The 1970s was the time of the agriculture revolution in the development world with mechanized, chemical farming of massive acreages producing high yields of carefully developed crop varieties.  Quinoa was not overlooked in this period as hundreds of thousands of development dollars poured into the quinoa region to help develop this ancient grain for commercial use.  It was certainly a time of trial and error for the region – a place with delicate, volcanic soils, little rainfall and minimal organic material for building soil strength (nutrients).

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The vast, isolated quinoa landscape and llama.

Farmers tell tales of foreign agronomics arriving with different fertilizers, pesticides and industrialized farming methods – each time being “outsmarted” in the long run by the native wisdom and organic farming techniques of the ancestors.  Miguel Huyallas tells of the Dutch development worker who in the 1980s came with urea and other processed fertilizers for the quinoa farmers.  Miguel challenged him to a quinoa growing “contest” and offered a piece of his land to the Dutch agronomist. The first year, the Dutch’s quinoa grew better than Miguel’s – larger, taller, with higher yields.  However by the second year, the Dutch’s soils were already exhausted and his quinoa produced much less than Miguel’s organic quinoa fed with organic llama manure.  The agronomist explained Miguel, never returned after that.

There are patches of desert land where nothing grows, explains a Bolivian agronomist in Salinas.  The soils, he says, are burnt by the rigorous use of chemical fertilizers by USAID projects which did not take into account the slower decomposition of matter in arid environments and the lesser amounts of carbon in the volcanic soils.

Gladys of Chuvica talks of the pesticides which were used in abundance in 1970s development projects in her community.  She explains how the people did not have proper training in applying and caring for them, often saturating their skin and breathing in the fumes.  She attributes her mother’s early death at 50 to poisoning from the pesticides and believes there is a high rate of undocumented cancers in her region because of this.  The other day a woman farmer in Quillacas told me how once when she was hand fumigating her crop, the backpack style tank that is filled with pesticides leaked all over her clothes and through to her skin before she realized there was a leak in the tank. The farmers do not want to fumigate.  They understand the dangers of the chemicals and no one I have visited in the highlands is using chemical fertilizers in their production.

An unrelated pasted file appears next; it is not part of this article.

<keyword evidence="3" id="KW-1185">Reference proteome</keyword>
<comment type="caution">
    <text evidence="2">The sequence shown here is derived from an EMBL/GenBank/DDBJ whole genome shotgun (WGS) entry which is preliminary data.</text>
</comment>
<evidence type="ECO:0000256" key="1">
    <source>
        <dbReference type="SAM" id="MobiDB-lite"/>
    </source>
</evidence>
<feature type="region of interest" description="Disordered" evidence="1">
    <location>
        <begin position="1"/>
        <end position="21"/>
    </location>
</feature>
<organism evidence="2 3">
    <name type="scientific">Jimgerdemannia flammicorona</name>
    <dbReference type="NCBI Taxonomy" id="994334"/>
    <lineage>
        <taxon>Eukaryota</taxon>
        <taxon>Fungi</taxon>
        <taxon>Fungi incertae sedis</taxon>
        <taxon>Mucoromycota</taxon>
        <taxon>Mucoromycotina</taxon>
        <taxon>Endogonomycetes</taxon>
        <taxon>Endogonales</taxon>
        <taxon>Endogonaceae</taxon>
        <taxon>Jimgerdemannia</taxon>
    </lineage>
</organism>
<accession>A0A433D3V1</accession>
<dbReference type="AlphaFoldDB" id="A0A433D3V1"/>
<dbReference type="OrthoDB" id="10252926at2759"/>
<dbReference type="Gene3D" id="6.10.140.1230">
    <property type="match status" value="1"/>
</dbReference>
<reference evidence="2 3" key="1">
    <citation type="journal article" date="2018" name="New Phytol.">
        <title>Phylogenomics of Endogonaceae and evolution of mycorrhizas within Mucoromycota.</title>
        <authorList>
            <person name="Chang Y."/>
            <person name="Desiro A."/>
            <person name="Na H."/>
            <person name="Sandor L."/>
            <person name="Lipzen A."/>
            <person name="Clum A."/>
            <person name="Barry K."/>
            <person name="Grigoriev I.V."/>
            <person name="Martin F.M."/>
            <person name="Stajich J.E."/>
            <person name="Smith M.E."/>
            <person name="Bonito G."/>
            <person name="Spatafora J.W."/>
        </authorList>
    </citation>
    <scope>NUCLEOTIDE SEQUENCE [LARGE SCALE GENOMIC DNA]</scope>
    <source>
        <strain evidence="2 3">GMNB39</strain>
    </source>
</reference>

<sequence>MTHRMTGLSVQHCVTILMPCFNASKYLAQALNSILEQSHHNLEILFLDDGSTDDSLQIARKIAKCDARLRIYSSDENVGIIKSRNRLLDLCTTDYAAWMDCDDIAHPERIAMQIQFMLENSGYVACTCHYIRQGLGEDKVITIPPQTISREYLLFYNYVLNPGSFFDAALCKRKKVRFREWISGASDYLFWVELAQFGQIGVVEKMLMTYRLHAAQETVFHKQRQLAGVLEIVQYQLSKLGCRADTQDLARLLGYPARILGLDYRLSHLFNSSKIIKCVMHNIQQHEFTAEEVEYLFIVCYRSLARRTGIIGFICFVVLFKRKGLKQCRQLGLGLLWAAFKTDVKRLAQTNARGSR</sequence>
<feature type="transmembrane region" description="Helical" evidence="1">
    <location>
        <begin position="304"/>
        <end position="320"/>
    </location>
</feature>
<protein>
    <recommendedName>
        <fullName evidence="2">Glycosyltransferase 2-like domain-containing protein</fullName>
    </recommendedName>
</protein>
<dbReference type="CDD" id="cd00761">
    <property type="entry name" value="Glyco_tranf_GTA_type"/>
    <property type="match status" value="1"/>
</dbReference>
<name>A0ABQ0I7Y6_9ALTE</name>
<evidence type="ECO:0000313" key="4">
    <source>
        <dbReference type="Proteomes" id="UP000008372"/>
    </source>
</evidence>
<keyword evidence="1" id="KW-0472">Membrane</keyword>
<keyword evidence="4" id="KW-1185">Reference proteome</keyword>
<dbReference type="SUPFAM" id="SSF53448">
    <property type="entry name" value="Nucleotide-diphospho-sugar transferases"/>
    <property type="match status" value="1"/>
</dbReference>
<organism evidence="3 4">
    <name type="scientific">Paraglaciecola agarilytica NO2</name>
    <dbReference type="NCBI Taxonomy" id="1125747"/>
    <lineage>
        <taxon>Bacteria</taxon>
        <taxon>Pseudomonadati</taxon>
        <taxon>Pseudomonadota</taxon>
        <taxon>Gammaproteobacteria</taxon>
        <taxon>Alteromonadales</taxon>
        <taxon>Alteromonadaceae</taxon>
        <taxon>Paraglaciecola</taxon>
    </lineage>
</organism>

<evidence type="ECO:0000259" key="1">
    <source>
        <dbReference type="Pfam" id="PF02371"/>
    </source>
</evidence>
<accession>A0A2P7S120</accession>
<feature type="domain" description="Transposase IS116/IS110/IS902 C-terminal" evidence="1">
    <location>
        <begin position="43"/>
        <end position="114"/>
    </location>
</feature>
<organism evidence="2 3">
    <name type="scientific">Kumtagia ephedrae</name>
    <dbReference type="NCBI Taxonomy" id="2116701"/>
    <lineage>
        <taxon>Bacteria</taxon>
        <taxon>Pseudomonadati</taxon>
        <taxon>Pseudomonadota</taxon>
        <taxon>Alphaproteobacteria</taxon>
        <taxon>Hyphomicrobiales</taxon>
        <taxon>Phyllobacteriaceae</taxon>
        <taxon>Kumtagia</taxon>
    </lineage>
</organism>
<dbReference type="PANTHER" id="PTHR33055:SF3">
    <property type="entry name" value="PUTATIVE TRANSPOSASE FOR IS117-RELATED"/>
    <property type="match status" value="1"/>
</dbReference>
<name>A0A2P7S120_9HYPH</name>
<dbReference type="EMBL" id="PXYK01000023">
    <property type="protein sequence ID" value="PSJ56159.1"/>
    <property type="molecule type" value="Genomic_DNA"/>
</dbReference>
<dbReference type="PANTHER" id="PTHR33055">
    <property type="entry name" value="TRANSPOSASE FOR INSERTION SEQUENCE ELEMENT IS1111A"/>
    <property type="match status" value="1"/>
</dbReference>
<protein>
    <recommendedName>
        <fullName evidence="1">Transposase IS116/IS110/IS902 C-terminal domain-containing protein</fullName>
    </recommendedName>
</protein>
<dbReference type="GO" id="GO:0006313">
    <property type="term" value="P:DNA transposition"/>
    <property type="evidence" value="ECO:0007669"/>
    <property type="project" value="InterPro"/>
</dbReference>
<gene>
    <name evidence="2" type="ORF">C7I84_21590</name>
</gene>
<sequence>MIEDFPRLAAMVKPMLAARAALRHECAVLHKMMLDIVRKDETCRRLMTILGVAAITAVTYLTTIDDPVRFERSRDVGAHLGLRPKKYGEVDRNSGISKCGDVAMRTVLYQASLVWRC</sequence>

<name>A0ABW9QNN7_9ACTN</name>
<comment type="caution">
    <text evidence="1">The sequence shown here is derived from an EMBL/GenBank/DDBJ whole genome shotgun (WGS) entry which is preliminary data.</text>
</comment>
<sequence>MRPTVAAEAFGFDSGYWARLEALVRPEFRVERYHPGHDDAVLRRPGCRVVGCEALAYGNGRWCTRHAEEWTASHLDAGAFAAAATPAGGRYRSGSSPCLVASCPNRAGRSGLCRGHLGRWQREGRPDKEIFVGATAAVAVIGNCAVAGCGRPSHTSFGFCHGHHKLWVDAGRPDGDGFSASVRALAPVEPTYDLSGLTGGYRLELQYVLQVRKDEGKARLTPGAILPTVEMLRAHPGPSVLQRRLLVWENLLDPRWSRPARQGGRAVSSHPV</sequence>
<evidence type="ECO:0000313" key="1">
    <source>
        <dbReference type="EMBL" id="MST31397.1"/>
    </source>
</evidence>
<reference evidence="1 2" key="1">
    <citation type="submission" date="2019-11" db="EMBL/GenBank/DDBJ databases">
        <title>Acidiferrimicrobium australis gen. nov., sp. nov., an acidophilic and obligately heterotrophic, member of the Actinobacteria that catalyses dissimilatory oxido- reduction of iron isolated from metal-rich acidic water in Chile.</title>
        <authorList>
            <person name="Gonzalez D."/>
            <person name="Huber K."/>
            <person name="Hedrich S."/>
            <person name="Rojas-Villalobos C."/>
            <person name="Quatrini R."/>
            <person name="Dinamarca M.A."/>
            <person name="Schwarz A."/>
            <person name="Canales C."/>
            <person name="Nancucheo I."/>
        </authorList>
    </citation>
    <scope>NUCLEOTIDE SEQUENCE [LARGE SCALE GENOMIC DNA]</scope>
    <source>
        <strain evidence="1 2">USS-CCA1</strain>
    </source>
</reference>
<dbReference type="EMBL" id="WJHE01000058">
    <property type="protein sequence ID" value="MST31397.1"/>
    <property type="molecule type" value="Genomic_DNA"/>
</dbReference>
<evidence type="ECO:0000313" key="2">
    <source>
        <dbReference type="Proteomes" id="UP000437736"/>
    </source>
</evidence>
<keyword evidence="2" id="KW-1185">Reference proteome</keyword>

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The quinoa fields of Otuyo, Salinas.

Never-the-less, development progressed and through decades of trial and error, an export quality, semi-industrialized quinoa industry was developed.  The first quinoa producers’ association ANAPQUI was founded in the 1980s.  France helped finance the association’s presence in international trade shows in the 1990s – helping to build awareness and markets for the tiny seed.  Belgium helped fund the first tractors being used in quinoa production through CECOAT, a Bolivian NGO, revolutionizing how the tiny hand-grown mountain grain was produced.  Tractors cannot function on the traditional mountainside fields of the quinoa, so a valley method of production was created on the flat plains of the salt flats, opening up hundreds of thousands of acres of new land for quinoa production. According to long time quinoa agronomist, Genaro Aroni, by 2014 Bolivia’s quinoa industry reached $200 million a year in sales with over 60 businesses worldwide grappling for access to the Bolivian “grain of gold,” and what the United Nations termed the high protein super food for the future of mankind.

The development came at a cost though.  Aroni estimated that by 2016 there were over 2,000 tractors tearing up the delicate soils of the altiplanos plains.  With the recent drop in quinoa prices however, farmers are no longer planting the 30 to 60 acre lots they once managed opting for 21 acre plantings instead and are seeking to sell their tractors.  Worse though are the thousands of acres of desert lands now left fallow.  The slow growing tola plants and pampa grasses have been removed leaving the land to dry and soils to be carried away by the wind.  Worse, there is no longer forage for the llamas and wild vicunas which once dominated Bolivia’s vast plains.  Projects to “reforest” the plains with tola plant seedlings are underway but it’s a long, slow process.

In addition, with the new lowland farming of quinoa, new insects arrived which were never present before – including a moth whose larvae eat the immature quinoa seed heads.  This has proven to be a huge challenge for farmers who value organic production and ancestral knowledge.  Never had these insects been present before, so there was no ancestral knowledge to pull from.  Over the years both conventional and organic pesticides have been used to fight the “worms” as they are called locally, but with mixed results.  The conventional pesticides such as cyprometherine work but ruin the organic certification of the seed while organic pesticides are still in an experimental stage and not very efficient.